Three Books of Occult Philosophy (De Occulta Philosophia Libri Tres) is Heinrich Cornelius Agrippa's study of occult philosophy, acknowledged as a significant contribution to the renaissance philosophical discussion concerning the powers of ritual magic, and its relationship with religion.
The three books deal with Natural (or Elemental), Celestial and Intellectual magic. The books outline the four elements, astrology, kabbalah, numbers, angels, God's names, the virtues and relationships with each other as well as methods of utilizing these relationships and laws in medicine, scrying, alchemy, ceremonies, origins of what are from the Hebrew, Greek and Chaldean context.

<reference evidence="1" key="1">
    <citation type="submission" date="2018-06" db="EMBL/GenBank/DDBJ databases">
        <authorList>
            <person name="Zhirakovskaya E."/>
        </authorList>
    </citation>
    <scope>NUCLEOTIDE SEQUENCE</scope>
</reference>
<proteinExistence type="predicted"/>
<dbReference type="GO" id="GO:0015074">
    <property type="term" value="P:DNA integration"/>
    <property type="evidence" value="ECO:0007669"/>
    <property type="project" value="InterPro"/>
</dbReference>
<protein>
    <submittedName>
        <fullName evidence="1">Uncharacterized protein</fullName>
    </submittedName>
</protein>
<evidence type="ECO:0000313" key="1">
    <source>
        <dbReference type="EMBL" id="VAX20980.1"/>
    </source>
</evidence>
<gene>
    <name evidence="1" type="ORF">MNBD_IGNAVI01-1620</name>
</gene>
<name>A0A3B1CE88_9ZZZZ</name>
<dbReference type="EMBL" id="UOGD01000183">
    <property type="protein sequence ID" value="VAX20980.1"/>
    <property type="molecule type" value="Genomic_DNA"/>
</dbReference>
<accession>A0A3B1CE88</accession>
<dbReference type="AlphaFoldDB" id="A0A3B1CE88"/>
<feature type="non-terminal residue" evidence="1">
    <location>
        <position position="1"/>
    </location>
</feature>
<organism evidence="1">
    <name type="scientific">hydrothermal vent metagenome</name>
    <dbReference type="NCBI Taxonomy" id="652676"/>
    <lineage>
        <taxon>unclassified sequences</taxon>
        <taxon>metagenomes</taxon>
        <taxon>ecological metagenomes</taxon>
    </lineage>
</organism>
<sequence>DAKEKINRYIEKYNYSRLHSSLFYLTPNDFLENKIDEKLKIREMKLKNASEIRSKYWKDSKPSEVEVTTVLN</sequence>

These discussions were common amongst other hermetic philosophers at the time and before. In fact, Agrippa's interpretation of magic is similar to several contemporary authors’ synthesis of magic and religion, and emphasize an exploration of nature. Compared to the many grimoires of the time, these books are scholarly works, and as such these books are still read by those you study the occult today, both as primary sources of renaissance occultism, and as inspiration for modern occult works.